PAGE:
Whitefish Food (and Coffee)
Organic and Vegetarian from the Great Northwest
Surprisingly, to us at first, was the number of organic and health food grocery stores in the area. No, there is no Good Food Store like in Missoula, nor is there an Amazon/Whole Foods within an 8 hour drive. But, there is a Natural Grocers nearby and there are a number of smaller, local grocery stores within a thirty minute drive. For some, this is far, for those of us who have spent time in Phoenix, it’s an easy jaunt. So here’s a quick list, with our usual check mark if we’ve been.
Third Street Market
The downtown Whitefish store, one block off of Central on 3rd Street, this is a small health food store with organic produce, supplements, the usual staples, plus dog food. We don’t recall seeing large bags of dog food at any of the others, so we liked that a small store chose to use space for animals. It’s also where we bought our vitamin D, to compensate for the short days. Also, as we’ve learned, Kombucha fill stations are becoming more common, and they have one.
Located in the big box stretch of stores just north of Kalispell (15 minutes south of Whitefish), this is the typical Natural Grocers that we’ve become accustomed to on our journeys. It’s got organic food and a wide variety of supplements and juices.
Mountain Valley Foods
A family owned health food store that has been in business in the area for over 25 years, and at the location in north Kalispell since 2004. It’s small, like the Third Street Market and Whitey’s, but has a nice juice bar and a Kombucha fill station. Very cool. We’re by no means anti-corporation, but we do like family-owned. If you’re of that mind, we recommend you pick up a growler of Kombucha for your stay or a bowl of homemade soup.
Another family owned store that actually pre-dates Mountain Valley Foods is Withey’s. On the south side of Kalispell, it’s practically a landmark, and it’s where we picked up our Quest bar. While Withey’s lacks the juice bar of their friendly competitor, their connection to their customers is spot on. Our Quest bar find, our favorite of the supplement bars, were ordered specifically for one of their other customers. We’re happy they were.
According to Apple Maps, there is a Sprouts Farmers Market in town. However, that does not appear to be the case, as the location is downtown and occupied by a clothing store.
As we travel, we stop and write, and we eat.
Whitefish doesn’t have the same hang-out vibe that Missoula and Bozeman have. Much of that is due to the lack of universities. But there are a few places to have coffee and surf the internet, while not feeling that you’re taking a table from someone else.
Montana Coffee Traders
With the sad demise of the Red Caboose, this is the primary hang-out coffee shop in the Whitefish. It’s got a large number of small tables and is frequently crowded. Rarely, except for the Wednesday in late September day we’re writing this, are they all full.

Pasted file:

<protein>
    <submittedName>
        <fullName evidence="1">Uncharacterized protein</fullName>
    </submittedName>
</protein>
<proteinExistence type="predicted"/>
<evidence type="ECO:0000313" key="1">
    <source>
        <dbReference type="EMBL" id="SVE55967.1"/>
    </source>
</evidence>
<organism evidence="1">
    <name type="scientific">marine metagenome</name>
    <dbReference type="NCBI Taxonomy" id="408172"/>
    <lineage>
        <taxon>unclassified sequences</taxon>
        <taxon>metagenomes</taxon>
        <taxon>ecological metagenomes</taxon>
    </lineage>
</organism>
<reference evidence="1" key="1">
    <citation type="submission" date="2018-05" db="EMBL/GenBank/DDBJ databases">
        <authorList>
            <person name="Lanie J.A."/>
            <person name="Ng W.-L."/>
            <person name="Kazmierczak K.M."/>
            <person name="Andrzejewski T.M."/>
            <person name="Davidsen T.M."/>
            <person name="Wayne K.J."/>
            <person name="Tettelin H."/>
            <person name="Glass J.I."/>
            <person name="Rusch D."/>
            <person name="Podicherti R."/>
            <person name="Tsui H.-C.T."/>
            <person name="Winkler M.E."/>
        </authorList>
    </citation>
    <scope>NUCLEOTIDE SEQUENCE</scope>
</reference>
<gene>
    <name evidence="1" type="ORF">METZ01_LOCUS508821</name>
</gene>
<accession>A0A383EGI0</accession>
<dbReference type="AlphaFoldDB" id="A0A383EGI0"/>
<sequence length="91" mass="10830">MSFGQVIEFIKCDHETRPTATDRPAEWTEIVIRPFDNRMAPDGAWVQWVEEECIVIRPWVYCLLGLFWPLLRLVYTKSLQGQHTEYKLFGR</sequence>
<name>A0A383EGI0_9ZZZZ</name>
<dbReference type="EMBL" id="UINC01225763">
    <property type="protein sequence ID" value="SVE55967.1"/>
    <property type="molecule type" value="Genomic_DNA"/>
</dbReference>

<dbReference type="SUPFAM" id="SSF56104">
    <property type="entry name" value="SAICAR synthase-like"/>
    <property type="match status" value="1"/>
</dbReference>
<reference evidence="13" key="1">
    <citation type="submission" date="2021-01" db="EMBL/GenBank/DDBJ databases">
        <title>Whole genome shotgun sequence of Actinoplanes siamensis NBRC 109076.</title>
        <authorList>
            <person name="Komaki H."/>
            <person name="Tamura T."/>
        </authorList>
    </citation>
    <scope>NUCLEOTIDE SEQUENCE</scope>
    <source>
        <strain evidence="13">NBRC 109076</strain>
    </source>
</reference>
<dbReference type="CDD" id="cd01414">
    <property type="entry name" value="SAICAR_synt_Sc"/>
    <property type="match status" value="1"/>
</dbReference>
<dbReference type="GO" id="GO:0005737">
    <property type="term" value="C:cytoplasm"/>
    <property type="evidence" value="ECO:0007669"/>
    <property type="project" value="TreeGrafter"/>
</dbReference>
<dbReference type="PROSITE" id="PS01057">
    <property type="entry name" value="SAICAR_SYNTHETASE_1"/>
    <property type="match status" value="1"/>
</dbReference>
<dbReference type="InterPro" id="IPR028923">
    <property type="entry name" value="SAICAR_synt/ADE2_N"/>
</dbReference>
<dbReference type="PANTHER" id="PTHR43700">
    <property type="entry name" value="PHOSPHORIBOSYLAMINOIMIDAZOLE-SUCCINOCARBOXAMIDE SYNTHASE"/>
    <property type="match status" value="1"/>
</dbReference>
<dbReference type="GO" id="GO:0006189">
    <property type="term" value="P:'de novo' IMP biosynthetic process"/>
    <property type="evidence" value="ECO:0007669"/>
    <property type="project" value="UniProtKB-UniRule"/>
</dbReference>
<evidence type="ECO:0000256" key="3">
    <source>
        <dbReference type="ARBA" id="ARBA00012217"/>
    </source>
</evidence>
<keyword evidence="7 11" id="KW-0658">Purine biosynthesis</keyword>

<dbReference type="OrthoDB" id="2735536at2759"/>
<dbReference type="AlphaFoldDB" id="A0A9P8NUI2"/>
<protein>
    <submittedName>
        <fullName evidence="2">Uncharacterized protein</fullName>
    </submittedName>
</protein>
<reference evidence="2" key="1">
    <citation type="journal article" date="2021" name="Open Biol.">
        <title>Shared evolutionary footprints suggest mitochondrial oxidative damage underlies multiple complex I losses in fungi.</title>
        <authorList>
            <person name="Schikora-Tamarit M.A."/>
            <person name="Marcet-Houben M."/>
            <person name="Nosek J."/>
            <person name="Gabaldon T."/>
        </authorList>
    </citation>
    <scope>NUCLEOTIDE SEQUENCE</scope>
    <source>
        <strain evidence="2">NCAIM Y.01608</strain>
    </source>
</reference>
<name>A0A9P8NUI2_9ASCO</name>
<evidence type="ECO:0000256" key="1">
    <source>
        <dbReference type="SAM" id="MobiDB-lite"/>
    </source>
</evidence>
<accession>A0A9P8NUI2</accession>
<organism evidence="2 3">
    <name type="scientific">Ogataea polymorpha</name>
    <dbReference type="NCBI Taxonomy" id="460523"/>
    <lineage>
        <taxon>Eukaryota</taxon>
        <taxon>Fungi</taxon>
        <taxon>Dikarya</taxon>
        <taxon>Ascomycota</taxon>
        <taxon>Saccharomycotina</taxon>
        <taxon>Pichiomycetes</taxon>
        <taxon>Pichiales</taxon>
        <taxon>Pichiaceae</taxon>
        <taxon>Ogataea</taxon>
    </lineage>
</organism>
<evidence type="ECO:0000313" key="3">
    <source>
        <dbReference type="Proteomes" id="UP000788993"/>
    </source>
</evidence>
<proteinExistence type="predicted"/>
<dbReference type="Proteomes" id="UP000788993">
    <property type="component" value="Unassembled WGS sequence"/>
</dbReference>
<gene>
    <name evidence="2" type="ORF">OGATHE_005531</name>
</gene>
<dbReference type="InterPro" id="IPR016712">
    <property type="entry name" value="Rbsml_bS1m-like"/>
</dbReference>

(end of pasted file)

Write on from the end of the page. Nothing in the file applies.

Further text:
Montana Coffee Traders does have another location south of downtown, as well as one in Columbia Falls. The Columbia Falls location, however is more of a restaurant and less of a hang-out.
Central Avenue Bakery and Deli
While also included in our breakfast review, the bakery was busy with the morning crowd filling up and ordering takeout.
With two locations in Kalispell, City Brew is a Montana based coffee chain that has recently branched out to Wyoming and North Dakota. It’s a lot like a Starbuck’s or Coffee Bean, but a large mug of coffee was $1.95 with a free refill. It was very comfortable and became one of our off-site offices.
Now owned by City Brew, Colter Coffee Roasting is a small shop in Kalispell. With tall wood tables and wooden floors, it feels much less corporate than City Brew. We hope it stays, and that City Brew continues to market a less generic shop.
While one of the cafes in the Stumptown Marketplace, and offering only only espresso drinks, we found ourselves drinking their Americanos and hanging out off hours with our laptops in one of the community tables. If you want a place to hang that’s off the beaten track, and pick up a variety of food, the Marketplace is a great option.
As a still-rural area surrounded by ranches and farms and timber, outdoor work goes on year around. Not everyone has the time to stop inside for a mug. So coffee kiosks have become popular.
There is a difference in melons. We picked up our Dixon melon [LINK] down south at the Sealey Lake farmers market, but you can pick one of a variety of Montana grown melons. The traditional cantaloupe is what we usually pick up, but Dixon sells Crenshaw, honeydew, and regular and yellow watermelons. We highly recommend that you give one a try.
The Apple Barrel
For peaches in specific, or fresh produce, we suggest the Apple Barrel. It’s outside of town, closer to Kalispell, but their peaches are excellent. And they just happen to be next to a tasting room for Glacier Sun Winery, a local producer using grapes from eastern Washington and local produce, so no need to fret if you show up and the Apple Barrel’s closed.